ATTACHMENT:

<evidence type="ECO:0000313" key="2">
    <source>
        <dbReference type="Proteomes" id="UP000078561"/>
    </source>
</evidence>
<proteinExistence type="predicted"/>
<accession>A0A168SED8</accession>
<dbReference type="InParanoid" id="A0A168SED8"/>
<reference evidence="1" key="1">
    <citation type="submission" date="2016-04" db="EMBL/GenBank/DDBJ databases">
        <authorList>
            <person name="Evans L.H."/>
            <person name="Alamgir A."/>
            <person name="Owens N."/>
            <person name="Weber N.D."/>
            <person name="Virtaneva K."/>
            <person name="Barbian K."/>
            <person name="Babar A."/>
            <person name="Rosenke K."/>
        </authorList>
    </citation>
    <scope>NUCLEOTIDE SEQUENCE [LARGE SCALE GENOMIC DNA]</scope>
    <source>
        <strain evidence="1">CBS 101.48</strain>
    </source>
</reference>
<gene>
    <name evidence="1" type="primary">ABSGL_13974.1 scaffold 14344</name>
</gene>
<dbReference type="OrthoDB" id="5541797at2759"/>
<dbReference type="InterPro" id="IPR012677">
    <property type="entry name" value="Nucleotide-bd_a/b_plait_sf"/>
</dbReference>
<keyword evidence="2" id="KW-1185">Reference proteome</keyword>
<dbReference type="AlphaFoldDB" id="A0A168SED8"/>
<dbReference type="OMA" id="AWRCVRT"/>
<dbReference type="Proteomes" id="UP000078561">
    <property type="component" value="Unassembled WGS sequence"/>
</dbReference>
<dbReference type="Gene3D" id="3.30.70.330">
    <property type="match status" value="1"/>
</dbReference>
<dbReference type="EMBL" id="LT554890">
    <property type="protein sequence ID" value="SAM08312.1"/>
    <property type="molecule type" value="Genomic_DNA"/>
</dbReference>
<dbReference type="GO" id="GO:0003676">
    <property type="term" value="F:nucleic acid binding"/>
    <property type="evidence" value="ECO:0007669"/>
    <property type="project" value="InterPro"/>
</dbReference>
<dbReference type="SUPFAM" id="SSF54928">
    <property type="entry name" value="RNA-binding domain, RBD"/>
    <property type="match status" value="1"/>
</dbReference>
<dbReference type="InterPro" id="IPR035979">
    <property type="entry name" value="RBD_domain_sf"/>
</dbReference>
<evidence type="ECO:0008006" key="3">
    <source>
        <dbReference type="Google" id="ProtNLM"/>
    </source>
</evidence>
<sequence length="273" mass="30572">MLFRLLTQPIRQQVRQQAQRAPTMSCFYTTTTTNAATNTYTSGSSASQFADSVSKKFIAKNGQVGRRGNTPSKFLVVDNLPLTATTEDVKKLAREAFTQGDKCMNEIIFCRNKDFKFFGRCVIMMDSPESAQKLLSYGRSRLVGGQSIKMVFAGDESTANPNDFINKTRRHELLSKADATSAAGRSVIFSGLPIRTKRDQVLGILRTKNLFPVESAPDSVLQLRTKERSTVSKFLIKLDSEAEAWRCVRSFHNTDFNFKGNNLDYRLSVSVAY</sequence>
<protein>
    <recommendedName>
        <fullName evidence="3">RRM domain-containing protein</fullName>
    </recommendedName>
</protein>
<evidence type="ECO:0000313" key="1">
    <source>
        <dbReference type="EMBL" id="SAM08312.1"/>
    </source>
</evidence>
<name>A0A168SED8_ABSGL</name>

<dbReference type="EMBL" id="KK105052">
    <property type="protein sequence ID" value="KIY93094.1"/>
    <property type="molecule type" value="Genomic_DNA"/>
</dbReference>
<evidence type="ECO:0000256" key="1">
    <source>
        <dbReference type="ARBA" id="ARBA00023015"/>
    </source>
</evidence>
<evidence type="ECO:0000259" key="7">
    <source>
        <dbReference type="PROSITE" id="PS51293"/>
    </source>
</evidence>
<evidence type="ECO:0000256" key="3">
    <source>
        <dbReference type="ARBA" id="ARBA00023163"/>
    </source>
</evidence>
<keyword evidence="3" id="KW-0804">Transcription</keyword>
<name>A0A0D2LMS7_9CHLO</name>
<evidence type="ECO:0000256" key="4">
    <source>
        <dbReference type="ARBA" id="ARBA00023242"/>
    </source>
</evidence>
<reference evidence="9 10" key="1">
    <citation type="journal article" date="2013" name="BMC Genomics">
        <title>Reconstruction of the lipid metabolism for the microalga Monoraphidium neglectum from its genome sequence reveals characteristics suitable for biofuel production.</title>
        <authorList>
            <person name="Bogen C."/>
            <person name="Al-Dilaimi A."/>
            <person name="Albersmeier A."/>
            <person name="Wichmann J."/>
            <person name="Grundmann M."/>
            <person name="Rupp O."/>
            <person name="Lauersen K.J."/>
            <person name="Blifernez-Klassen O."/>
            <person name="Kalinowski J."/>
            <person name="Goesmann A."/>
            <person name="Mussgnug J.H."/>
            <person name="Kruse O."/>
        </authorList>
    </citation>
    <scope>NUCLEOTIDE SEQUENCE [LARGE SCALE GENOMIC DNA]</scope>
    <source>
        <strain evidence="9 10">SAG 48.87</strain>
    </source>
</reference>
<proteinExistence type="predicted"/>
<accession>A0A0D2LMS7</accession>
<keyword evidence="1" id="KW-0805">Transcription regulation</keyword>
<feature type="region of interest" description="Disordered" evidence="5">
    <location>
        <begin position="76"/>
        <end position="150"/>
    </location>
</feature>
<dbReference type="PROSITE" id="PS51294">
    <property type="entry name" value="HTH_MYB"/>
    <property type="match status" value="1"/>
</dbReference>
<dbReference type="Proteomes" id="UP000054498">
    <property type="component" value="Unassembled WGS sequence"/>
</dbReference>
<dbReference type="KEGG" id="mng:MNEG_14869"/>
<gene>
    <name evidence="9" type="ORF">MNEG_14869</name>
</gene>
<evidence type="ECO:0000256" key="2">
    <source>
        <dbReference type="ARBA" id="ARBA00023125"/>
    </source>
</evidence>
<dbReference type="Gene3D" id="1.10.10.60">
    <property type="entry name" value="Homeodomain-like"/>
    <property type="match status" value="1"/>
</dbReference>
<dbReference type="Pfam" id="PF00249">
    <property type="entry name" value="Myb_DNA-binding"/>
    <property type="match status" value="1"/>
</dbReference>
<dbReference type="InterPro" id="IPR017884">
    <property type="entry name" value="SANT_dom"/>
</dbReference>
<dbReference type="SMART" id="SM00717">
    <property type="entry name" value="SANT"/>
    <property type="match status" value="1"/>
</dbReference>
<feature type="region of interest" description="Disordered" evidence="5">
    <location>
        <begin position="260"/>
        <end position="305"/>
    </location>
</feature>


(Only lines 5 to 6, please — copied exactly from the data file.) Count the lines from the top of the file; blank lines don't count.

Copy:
</evidence>
<proteinExistence type="predicted"/>